According to a report, entitled Living under Drones, compiled by researchers from Stanford and New York universities, the civilian casualties, including those of children, euphemistically termed as "collateral damage", have become the blind spot for US political leadership and military planners. The Obama Administration "in effect counts all military age males [killed] in a strike zone as combatants."
Despite US claims that there have been "no" or "single digit" civilian casualties, the researchers have accumulated data which indicates that since 2004 - when drone strikes commenced - 2,562-3,325 people in Pakistan, of whom 474-881 were civilians, including 176 children, have been killed in drone strikes. The civilian toll includes the 40 deaths when a tribal jirga was targeted in March 2011. So, was the chain of command, which caused such prominent blunder, ever called in for accountability remains an unanswered question.
The report chronicles that apart from pain caused by casualties, the open season declared in north-western Pakistan has profoundly changed the lives of ordinary civilians, who live under constant anxiety and trauma. Over areas, such as North Waziristan, the drones circle incessantly at around a height of 5,000 feet keeping mothers and children awake in the night; fearful that an unjustified strike may be triggered any moment.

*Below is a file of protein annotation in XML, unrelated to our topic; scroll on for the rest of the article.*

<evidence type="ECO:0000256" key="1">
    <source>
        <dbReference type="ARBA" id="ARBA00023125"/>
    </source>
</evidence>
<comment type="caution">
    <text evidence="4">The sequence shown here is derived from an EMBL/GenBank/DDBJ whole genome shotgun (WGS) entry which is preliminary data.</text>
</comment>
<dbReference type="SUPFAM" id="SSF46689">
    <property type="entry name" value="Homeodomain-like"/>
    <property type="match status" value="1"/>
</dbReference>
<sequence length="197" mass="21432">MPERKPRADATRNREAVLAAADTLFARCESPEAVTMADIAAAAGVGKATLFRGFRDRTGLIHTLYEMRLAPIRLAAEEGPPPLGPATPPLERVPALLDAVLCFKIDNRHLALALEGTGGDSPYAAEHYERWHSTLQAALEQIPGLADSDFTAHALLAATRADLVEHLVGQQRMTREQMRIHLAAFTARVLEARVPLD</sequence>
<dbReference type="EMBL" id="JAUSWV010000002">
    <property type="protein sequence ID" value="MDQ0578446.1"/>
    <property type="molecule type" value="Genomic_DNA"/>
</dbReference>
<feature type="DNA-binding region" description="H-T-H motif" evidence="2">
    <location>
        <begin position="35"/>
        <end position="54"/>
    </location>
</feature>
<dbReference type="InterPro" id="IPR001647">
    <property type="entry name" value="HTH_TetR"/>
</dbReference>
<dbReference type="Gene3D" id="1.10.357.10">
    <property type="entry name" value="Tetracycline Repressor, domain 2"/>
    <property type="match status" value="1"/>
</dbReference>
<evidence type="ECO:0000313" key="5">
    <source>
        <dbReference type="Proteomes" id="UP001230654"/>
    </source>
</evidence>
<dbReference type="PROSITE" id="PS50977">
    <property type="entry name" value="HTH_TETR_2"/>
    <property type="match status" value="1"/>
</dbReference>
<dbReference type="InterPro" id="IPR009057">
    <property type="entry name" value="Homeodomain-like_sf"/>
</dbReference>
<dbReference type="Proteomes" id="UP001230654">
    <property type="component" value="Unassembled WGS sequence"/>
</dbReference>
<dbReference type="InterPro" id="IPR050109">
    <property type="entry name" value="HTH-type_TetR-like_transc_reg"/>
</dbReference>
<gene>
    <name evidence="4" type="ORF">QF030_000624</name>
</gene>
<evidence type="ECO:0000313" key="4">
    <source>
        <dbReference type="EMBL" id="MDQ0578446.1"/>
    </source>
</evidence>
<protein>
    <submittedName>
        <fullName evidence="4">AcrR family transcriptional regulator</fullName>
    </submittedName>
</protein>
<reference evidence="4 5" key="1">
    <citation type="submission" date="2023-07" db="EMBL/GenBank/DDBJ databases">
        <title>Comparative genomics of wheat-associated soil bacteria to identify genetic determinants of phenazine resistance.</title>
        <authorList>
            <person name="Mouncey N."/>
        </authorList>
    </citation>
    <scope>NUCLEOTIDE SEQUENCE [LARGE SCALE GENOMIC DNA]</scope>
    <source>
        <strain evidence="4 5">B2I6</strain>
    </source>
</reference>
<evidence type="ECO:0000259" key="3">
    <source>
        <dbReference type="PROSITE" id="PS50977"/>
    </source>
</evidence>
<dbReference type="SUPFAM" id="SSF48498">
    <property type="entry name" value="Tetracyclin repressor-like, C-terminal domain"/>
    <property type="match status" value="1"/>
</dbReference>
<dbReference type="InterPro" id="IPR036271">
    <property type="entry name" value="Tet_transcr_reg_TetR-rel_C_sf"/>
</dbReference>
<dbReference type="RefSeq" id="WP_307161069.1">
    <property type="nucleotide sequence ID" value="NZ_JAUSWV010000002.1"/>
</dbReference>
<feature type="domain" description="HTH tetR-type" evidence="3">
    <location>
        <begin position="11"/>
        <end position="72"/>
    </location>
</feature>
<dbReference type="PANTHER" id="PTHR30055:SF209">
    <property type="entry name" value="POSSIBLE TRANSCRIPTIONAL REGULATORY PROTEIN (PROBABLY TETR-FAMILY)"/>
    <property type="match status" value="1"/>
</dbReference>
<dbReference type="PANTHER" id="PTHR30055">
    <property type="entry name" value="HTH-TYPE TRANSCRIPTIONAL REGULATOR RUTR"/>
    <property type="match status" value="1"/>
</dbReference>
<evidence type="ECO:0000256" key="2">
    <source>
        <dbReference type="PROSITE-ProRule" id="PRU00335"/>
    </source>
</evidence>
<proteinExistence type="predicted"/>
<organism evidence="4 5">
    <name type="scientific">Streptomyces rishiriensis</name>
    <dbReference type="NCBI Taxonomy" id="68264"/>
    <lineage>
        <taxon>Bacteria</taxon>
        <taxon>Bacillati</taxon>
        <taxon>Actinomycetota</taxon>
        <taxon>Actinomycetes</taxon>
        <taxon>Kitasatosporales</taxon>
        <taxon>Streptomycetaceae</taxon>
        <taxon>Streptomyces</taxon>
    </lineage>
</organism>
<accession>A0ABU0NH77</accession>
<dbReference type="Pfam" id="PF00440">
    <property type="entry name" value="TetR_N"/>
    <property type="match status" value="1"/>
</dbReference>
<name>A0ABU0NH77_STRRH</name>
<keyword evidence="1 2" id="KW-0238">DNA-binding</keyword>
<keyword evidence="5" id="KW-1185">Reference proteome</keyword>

According to the report, people shy away from gathering in groups, including important conflict-resolution jirgas, out of the fear that these might attract strikes. Many parents have chosen to keep their children at home, instead of attending school, to keep them out of harm's way. It states: "The strikes have undermined cultural and religious practices related to burial and made family members afraid to attend funerals." In addition, the families, who have lost their loved ones or their homes in drone strikes, now struggle to make ends meet in harsh and unforgiving economic conditions.
Against the context of Balochistan, while the US has picked up unsubstantiated rumours of human rights excesses to castigate Pakistan, it has conveniently chosen to keep its eyes shut in regard to its considerable role in letting the Baloch dissidents establish training and logistics camps in southern Afghanistan that are routinely used to organise strikes inside the restive province.
The dissident sardars, including Brahamdagh Bugti, have enjoyed the Afghan hospitality with a nod and a wink from the Nato/Isaf setup to promote their subversive agenda in a democratically-run Balochistan. The collusion of Afghan and Indian intelligence, under the indirect patronage of the US forces, has crippled the writ of the civilian government to an extent where the Frontier Corps (FC) have to be requisitioned to let the system remain functional.
In Afghanistan, where not much moves without a US blessing, it will be a great service to the promotion of human rights in Balochistan if the sanctuaries of insurgents there are removed and the provincial government ensures that the state's writ becomes effective enough to return the FC to their primary task; which is maintenance of a strong vigil on the highly-porous Pak-Afghan border in peacetime.
The writer is a freelance columnist.